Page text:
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Fault current limiter

A Fault Current Limiter (FCL) is a device which limits the prospective fault current when a fault occurs. The term is generally applied to superconducting devices, whereas non-superconducting devices (such as simple inductors or variable resistors) are typically termed Fault Current Controllers. (For example, the ground fault circuit interrupter is commonly used in residential installations.)

Additional recommended knowledge


Superconducting Fault Current Limiters are described as being in one of two major categories: resistive or inductive.

In a resistive FCL, the current passes through the superconductor and when a high fault current begins, the superconductor quenches: it becomes a normal conductor and the resistance rises sharply and quickly. This extra resistance in the system reduces the fault current from what it would otherwise be (the prospective fault current). A resistive FCL can be either DC or AC. If it is AC, then there will be a steady power dissipation from AC losses (superconducting hysteresis losses) which must be removed by the cryogenic system. An AC FCL is usually made from wire wound non-inductively; otherwise the inductance of the device would create an extra constant power loss on the system.

Inductive FCLs come in many designs; the simplest is a transformer with a closed superconducting ring as the secondary. In un-faulted operation, there is no resistance in the secondary and so the inductance of the device is low. A fault current quenches the superconductor, the secondary becomes resistive and the inductance of the whole device rises. The advantage of this design is that there is no heat ingress through current leads into the superconductor, and so the cryogenic power load may be lower. However, the large amount of iron required means that inductive FCLS are much bigger and heavier than resistive FCLs.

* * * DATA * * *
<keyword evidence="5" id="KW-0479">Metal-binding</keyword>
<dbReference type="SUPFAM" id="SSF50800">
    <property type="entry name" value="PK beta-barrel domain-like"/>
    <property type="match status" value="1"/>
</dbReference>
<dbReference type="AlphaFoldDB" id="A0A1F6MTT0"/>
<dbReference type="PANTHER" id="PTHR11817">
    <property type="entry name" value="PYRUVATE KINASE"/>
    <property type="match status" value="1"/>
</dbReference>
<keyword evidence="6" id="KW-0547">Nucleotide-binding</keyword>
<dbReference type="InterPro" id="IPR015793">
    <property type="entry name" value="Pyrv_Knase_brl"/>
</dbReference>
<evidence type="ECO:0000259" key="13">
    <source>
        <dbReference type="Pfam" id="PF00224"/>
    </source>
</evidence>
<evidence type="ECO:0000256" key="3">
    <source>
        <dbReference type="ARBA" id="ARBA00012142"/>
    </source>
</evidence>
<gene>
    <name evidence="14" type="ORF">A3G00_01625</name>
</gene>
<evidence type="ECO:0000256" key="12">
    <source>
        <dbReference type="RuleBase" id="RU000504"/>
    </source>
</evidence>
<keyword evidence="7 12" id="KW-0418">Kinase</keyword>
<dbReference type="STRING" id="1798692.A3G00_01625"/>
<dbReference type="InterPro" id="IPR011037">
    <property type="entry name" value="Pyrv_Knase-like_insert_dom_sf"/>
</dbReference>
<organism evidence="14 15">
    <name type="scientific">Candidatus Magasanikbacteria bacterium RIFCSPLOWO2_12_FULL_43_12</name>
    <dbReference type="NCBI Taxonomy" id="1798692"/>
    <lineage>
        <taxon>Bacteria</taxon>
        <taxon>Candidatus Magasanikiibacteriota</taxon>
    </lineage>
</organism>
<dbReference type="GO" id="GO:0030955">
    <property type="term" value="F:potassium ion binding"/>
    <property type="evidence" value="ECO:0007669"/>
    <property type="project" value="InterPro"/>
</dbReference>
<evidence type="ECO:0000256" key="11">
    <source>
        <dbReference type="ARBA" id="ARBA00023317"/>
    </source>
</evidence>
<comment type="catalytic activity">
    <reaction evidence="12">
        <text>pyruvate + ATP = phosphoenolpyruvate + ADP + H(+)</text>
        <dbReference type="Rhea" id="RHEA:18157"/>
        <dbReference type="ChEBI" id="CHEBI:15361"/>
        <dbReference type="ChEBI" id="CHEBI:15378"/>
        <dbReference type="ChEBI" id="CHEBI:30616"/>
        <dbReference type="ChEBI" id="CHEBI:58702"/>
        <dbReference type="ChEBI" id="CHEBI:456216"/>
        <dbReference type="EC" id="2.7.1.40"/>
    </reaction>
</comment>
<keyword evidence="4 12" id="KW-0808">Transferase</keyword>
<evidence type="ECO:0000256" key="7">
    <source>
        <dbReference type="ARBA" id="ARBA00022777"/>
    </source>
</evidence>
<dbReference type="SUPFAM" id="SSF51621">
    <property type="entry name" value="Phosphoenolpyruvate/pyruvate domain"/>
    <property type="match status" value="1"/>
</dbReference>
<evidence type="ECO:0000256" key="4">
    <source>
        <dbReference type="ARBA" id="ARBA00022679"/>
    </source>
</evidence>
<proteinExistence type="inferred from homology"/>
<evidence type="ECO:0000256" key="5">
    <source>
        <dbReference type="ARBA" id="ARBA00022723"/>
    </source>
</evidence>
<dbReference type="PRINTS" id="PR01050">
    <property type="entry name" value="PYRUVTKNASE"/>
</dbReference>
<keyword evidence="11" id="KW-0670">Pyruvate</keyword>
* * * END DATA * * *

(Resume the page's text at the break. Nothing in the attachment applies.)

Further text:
The quench process in the superconductor is different in detail between superconductors. Some superconductors quench directly in response to a high current density. High temperature superconductors quench in FCLs because a small amount of non-superconducting current heats the material and raises it above the critical transition temperature.


FCLs are under active development. In 2006, there were several national and international projects using magnesium diboride wire or YBCO tape, and one using BSCCO-2212 rods.

Low temperature superconductors cannot be used for commercial FCLs as the AC losses at liquid helium temperatures mean that the cryogenic cooling cost makes the whole device uneconomic. This is why these devices are still in deveopment and not yet in wide use.

First applications for FCLs are likely to be in electric-drive ships: naval vessels, submarines and cruise ships. Many more FCLs will eventually be used to help control land-based electricity distribution and transmission systems.

See also

This article is licensed under the GNU Free Documentation License. It uses material from the Wikipedia article "Fault_current_limiter". A list of authors is available in Wikipedia.
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